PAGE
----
The operator is the center point of the harvester. The cabin is located in the middle of the machine, making it easier to see its extremities when performing thinning operations in dense forest stands. Situated in the middle of the cabin’s turning radius, when the cabin turns, the operator does not feel he is on a carousel. This enhances operator comfort and wellbeing. Because the crane is mounted above and behind the cabin, the operator has excellent visibility in every direction. He can select trees and felling directions and place trees into piles efficiently, producing the best harvesting quality.
A leveling system balances the cabin even in difficult terrain. The harvester frame consists of three parts linked by rotating joints. The cabin is located in the middle frame, which is kept hydraulically balanced; the front and rear frames tilt with the terrain. The pivot point of lateral leveling is very low, which keeps the cabin straight and also minimizes lateral swaying.
The Scorpion is equipped with Ponsse’s patented active stabilization system, which detects crane position and direction and adjusts the rear frame accordingly. The system improves stability significantly when working on the side of the machine and also when the harvester is moving.
Ponsse offers a range of cut-to-length harvester heads that can be paired with the Scorpion.
(For more information about Ponsse machines, visit www.ponsse.com or call the company’s North American headquarters in Rhinelander, Wisconsin, at (715) 369-4833.)
Jim’s many employees perform routine maintenance and repairs on the equipment. “One of the great things about Ponsse is they have good road mechanics and support from the shop,” he said. In addition, the headquarters of Ponsse North America is in Rhinelander, which is only 30-45 minutes from most of the company’s logging jobs. Needless to say, Ponsse can supply parts quickly. “They do a phenomenal job,” said Jim, of keeping the company’s machines running.
Jim’s company also is equipped with a 2018 Tigercat 822D track harvester with a hot saw. In addition, he has three machines for building roads: a Cat D4 bulldozer, a Cat D6 bulldozer, and a Kubota mini excavator.
He bought his first trucks about two years ago, but he still uses three contractors to haul wood, too. The company is equipped with three semi-tractors – two Internationals and a West Star – and an assortment of Great Lakes crib trailers and Serco self-loading logging trailers.
Jim’s role in the business is one of multi-tasking. Normally he operates a harvester, but he switches tasks as needed. “I do a little bit of everything…I jump around to different jobs as needed if we fall behind.” He runs the Gazelle backup forwarder at times. Generally, however, he is in a harvester, cutting and processing timber day in and day out. When tracts of timber go out for bid, he scouts the timber and prepares bids.
Jim buys 75 percent of his stumpage. He also cuts under contract for Kretz Lumber, a global wood products company specializing in manufacturing premium northern hardwood lumber, and for a few sales from some forestry consulting firms.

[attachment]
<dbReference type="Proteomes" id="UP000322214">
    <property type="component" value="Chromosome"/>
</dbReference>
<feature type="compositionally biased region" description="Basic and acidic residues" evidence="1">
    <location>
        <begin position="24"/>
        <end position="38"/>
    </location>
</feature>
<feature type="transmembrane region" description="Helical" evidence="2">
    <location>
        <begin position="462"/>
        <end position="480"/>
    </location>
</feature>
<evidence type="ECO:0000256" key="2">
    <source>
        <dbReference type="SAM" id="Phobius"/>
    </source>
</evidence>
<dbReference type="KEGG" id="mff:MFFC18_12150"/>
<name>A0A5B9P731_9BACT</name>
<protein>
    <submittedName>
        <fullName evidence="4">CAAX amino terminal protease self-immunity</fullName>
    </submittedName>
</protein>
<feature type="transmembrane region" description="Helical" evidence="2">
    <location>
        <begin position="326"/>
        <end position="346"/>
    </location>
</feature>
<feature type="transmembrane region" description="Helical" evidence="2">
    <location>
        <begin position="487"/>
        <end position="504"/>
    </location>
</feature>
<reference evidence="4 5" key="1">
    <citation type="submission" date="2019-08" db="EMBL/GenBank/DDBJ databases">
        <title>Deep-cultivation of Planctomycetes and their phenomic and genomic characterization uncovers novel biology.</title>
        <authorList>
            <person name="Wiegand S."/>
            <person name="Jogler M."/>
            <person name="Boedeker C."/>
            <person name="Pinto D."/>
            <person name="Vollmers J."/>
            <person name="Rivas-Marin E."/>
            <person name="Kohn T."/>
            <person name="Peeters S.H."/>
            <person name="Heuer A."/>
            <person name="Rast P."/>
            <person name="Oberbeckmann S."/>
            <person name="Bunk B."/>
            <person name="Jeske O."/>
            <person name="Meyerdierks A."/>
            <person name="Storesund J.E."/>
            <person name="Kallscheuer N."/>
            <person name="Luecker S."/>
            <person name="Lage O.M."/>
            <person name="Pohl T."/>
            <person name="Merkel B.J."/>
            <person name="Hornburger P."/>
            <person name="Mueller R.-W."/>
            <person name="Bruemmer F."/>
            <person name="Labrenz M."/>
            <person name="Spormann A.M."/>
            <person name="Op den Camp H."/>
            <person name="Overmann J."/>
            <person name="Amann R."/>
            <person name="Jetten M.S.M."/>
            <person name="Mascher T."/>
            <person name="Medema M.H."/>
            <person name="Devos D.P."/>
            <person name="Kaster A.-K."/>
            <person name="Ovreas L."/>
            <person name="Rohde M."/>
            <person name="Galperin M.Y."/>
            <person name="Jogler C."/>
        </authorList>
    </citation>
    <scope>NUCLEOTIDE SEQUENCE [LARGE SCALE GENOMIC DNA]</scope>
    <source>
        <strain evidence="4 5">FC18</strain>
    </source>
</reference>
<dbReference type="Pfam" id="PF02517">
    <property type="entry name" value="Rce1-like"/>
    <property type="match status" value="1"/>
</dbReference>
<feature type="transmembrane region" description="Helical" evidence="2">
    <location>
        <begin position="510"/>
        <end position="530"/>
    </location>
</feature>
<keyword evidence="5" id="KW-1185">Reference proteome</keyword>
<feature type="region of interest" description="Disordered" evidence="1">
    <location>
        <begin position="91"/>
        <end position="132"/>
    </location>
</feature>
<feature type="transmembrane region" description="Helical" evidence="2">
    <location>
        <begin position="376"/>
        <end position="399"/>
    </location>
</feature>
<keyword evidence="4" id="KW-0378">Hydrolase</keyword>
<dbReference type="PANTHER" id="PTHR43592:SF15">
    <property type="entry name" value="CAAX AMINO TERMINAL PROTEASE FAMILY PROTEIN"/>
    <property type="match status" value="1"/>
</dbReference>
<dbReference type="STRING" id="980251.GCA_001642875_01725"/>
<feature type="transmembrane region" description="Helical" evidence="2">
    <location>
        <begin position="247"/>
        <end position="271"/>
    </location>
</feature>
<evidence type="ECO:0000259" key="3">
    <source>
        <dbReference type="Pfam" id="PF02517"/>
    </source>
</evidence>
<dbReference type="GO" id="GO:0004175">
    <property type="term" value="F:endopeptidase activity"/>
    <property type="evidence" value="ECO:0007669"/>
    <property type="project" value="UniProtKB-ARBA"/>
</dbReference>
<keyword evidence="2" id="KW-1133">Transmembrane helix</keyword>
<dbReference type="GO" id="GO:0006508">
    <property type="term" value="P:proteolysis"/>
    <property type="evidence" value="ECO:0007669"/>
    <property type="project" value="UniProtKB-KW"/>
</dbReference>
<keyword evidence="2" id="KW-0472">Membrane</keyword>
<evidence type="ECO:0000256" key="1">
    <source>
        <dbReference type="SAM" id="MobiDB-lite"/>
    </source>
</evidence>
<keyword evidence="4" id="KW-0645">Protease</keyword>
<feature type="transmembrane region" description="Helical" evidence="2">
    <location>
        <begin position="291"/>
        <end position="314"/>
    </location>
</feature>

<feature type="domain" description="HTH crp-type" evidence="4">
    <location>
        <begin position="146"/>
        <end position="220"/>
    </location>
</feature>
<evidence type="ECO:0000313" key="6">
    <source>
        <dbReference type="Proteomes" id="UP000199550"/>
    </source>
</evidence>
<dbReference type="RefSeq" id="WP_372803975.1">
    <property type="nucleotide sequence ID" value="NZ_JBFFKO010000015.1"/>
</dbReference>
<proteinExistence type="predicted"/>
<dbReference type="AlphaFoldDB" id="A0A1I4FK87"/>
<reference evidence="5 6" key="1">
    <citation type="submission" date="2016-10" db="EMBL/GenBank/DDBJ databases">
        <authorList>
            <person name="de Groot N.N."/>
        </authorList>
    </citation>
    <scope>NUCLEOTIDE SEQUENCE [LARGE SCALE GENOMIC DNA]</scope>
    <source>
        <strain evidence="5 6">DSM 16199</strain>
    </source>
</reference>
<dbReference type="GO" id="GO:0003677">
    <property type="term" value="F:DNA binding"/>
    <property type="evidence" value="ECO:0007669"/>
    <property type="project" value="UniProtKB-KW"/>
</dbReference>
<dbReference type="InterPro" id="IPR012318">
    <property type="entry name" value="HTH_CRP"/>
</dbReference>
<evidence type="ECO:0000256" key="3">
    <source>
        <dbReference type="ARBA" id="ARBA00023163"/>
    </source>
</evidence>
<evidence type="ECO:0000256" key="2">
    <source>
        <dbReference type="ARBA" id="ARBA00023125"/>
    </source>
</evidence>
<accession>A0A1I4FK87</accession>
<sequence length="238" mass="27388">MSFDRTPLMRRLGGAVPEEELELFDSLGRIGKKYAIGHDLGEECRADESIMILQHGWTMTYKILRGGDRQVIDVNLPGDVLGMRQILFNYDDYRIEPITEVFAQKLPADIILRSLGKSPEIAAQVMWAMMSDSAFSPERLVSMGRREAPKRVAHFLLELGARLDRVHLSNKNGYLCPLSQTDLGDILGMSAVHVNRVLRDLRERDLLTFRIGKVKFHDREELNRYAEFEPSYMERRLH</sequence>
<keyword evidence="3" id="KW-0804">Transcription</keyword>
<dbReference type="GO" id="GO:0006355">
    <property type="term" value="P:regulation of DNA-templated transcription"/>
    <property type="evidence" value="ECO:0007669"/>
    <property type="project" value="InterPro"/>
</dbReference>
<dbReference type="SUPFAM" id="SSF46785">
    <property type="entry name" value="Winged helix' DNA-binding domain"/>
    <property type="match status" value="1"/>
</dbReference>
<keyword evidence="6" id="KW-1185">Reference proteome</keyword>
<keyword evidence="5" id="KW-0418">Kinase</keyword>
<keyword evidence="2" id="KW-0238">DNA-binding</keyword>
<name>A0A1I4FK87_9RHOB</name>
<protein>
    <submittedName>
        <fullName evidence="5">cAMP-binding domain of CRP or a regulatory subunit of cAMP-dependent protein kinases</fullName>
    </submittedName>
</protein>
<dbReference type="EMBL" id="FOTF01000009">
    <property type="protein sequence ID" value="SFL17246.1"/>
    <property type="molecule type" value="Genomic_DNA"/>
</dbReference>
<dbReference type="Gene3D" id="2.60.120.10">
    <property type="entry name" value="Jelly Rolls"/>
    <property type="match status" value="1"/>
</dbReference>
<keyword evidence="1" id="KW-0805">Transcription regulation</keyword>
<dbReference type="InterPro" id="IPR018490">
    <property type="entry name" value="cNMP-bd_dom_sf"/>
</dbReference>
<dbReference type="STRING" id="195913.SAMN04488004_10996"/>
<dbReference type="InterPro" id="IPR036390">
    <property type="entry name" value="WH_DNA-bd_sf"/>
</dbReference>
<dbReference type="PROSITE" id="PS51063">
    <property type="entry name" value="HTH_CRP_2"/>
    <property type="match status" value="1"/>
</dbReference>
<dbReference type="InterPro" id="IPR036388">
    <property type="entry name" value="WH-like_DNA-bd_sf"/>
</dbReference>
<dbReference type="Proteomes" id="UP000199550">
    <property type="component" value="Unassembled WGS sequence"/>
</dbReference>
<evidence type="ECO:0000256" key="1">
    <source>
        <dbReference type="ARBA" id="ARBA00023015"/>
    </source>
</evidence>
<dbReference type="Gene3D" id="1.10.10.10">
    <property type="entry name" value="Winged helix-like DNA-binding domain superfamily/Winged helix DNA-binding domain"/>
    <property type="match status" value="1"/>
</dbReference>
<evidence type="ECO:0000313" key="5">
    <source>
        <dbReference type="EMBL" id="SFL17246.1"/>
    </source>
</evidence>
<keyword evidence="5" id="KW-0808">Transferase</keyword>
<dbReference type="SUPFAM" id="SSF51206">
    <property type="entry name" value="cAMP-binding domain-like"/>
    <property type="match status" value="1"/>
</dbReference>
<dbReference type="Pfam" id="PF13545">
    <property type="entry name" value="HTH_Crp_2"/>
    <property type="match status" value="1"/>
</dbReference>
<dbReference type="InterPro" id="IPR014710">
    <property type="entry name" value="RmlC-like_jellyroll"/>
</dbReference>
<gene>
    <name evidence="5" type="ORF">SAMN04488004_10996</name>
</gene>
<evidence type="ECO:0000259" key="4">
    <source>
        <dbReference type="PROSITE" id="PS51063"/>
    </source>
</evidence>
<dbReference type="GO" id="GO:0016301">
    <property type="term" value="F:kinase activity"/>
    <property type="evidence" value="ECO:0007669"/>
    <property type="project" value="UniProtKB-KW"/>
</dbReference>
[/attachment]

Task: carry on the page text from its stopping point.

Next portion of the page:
The average job ranges from 60-100 acres. On jobs this size, all the employees will work together. On smaller jobs, Jim can divide them into as many as three crews. Jim also contracts with another logger to harvest timber for Wilson Forestry full-time, so if conditions require, he can operate four jobs.
“We try to stay within 100 miles,” said Jim, although the company occasionally travels further than that.
The terrain in north-central Wisconsin is a mix. “We can have everything from real flat swamps to steep hills,” said Jim. “All sorts of terrain.” The dominant tree species Jim goes after are aspen and northern hardwoods – notably sugar maple, soft maple, ash, birch, and northern red oak.
Most jobs are coppice or clear-cut harvests, which encourage the best regeneration results from aspen, oak, and low-quality hardwood. Higher quality northern hardwood sites undergo single tree selection harvests to encourage growth of high quality saw logs from shade tolerant species.
Slash is used as a mat under the machines to minimize soil compaction and site disturbance. Jim and his employees disperse it over a job site. “We try to spread it out as evenly as possible,” he said. As a forester, he is an advocate of leaving the material in the woods to deteriorate and return nutrients to the soil that will help grow the next generation of trees.
When Jim talked to TimberLine, his company was working on two jobs and waiting for a road to dry out to work on a third site. One job was mostly aspen pulp; about 2,000 cords had been harvested, and 80 percent was aspen pulp. The other job was mainly hardwoods; of the 1,000 cords that had been cut so far, about 70 percent was pulp and 30 percent saw logs.
Loggers in the region have good markets for pulp — mills for Domtar, Louisiana-Pacific, and Packing Corporation of America. All of Jim’s saw logs are supplied to Krest Lumber.
Jim described market conditions as “stable.” Demand for wood is “fairly good,” he said. Although prices for pulp are low, prices for saw logs are high. “We can move all our logs,” said Jim.
Verso closed its paper mill in Wisconsin Rapids in 2020, noted Jim. “That put a big damper on the market.” Coming out of winter, the market for pulp has been relatively strong, he said, adding, “It’s going to be a slow process as things level out.”
Jim briefs new hires about safety procedures. He does a yearly safety briefing as well as reviewing safety issues from time to time.
Employees get an average of two weeks of paid vacation, and the company offers a retirement plan and health insurance. They also get a company vehicle and a stipend for travel expenses.
Jim’s company is certified by the Wisconsin Master Logger program. He is a member of the Great Lakes Timber Professionals Association as well as the Timber Professionals Cooperative and Wisconsin Cooperating Foresters.
Jim and Ashley have a 3-year-old daughter, Sophia, and a 16-month-old son, Sawyer.
Jim enjoys hunting and fishing in his free time. He was looking forward to hunting turkeys soon. In the fall he hunts deer, ducks, and grouse. He has made a few hunting trips to Canada with his father, Russ, to hunt moose.
“Forest management, using natural regeneration and getting the woods to grow how they should – that’s my passion,” said Jim. His focus on forest management has driven him from when he began his business, working alone with one machine, to where he is now.